[UPDATE by your friendly BullsBlogger, 06/27/14 5:17 PM CDT: Deeks, exhaustively, went through this here.]
This is a point of contention because if the Knicks still want no part of a Melo sign-and-trade that nets them Carlos Boozer, the Bulls would obviously have to include way more salary from elsewhere. The Bulls could go under the cap by amnestying Boozer and then offering up a bunch of salary filler plus some assets in conjunction with cap space to try and get Melo, but if Randolph can't be included no matter what, it could be more difficult to pull that off without trading Taj Gibson. If you're losing Gibson and the ability to add players via the mid-level exception and bi-annual exception, the scenario isn't as appealing.
I'm sorry to bore everybody with salary cap minutiae. It probably won't even matter anyway, and as KC speculated they can do a quick deal to move Randolph separately. Forman did admit the Bulls are "going to have to be creative" when it comes to free agency, because they won't have the cap room they did in 2010. This again would lead one to believe a sign-and-trade for Anthony is more likely than signing him outright.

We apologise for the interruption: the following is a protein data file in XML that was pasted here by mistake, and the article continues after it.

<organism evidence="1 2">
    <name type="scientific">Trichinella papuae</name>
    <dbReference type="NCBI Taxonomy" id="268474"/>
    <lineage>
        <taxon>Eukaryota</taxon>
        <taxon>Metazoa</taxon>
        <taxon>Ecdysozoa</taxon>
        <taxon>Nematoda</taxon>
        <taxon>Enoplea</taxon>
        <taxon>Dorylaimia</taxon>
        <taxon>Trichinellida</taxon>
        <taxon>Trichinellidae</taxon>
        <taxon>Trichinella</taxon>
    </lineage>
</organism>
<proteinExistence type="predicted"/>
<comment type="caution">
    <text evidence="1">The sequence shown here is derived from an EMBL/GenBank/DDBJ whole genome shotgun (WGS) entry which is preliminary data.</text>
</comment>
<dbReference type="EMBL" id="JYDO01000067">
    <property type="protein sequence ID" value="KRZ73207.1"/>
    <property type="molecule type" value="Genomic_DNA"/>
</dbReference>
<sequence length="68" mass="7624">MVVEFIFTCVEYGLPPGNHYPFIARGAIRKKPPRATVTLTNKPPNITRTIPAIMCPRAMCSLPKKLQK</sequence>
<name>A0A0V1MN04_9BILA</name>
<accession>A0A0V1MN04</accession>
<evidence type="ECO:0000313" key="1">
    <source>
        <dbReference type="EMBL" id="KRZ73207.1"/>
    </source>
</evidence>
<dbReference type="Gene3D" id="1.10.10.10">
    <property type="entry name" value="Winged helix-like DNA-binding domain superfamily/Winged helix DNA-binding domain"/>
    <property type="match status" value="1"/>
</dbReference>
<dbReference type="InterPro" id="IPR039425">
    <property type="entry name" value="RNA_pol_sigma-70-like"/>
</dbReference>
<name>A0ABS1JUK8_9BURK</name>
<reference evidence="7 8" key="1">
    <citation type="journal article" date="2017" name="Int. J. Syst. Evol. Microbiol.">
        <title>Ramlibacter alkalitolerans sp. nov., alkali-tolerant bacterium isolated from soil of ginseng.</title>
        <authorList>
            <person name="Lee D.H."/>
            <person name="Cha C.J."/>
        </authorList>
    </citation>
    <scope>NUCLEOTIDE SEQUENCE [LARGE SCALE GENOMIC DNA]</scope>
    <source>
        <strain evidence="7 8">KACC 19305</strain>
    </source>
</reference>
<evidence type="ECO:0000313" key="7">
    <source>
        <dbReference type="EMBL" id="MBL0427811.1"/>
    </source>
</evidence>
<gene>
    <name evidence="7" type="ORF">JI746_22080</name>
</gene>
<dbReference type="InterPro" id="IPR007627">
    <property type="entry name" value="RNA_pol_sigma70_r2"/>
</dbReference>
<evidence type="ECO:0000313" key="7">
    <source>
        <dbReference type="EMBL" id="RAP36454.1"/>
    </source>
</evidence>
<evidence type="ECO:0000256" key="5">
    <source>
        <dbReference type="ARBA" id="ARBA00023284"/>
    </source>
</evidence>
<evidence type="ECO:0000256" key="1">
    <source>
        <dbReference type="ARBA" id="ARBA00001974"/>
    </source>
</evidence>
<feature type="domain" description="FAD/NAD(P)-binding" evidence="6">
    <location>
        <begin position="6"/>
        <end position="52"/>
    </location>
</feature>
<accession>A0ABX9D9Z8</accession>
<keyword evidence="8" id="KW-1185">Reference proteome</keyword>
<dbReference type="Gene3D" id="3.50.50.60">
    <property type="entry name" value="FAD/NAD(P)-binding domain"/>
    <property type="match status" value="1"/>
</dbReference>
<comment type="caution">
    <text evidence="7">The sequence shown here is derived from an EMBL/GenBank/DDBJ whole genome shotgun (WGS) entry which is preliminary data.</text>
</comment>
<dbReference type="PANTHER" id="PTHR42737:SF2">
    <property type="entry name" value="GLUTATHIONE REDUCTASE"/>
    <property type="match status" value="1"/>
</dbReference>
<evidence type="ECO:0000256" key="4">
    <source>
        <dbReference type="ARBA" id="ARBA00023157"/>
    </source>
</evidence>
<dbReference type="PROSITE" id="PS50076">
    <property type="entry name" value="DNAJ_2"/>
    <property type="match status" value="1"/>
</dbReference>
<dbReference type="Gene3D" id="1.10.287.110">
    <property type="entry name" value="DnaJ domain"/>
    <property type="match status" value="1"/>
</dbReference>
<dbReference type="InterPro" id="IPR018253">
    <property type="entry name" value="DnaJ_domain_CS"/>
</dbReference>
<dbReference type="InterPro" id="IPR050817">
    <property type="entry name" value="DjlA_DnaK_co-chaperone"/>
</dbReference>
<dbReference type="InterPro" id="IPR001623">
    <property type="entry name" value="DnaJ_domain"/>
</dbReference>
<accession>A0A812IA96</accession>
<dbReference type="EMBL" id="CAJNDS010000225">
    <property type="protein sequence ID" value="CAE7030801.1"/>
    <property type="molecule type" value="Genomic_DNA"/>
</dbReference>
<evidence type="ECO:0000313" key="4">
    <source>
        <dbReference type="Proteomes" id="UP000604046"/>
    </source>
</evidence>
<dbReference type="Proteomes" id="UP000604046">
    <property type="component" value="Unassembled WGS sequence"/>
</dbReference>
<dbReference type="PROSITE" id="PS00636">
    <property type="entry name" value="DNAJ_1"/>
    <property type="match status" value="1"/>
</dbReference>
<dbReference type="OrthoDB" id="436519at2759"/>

I do have to give the Bulls some credit for taking a bit of a risk here. While I'm not the biggest fan of the move, they identified a player they really liked and made sure they got him. But it certainly seems like they're putting a lot of eggs in this McDermott/Melo basket, at least that's the way the Chicago Tribune's David Haugh sees it. Haugh almost completely dismisses the possibility of trading for Kevin Love, and he somewhat strangely frames the acquisition of McDermott as a way to "keep alive the courtship of Anthony," which is kind of misleading because the courtship wouldn't have been "dead" if Bulls stayed put.
Ultimately, this is just step No. 1 in what should be an exciting offseason. Gar Forman got his guy in the draft, now hopefully he can get his guy in free agency.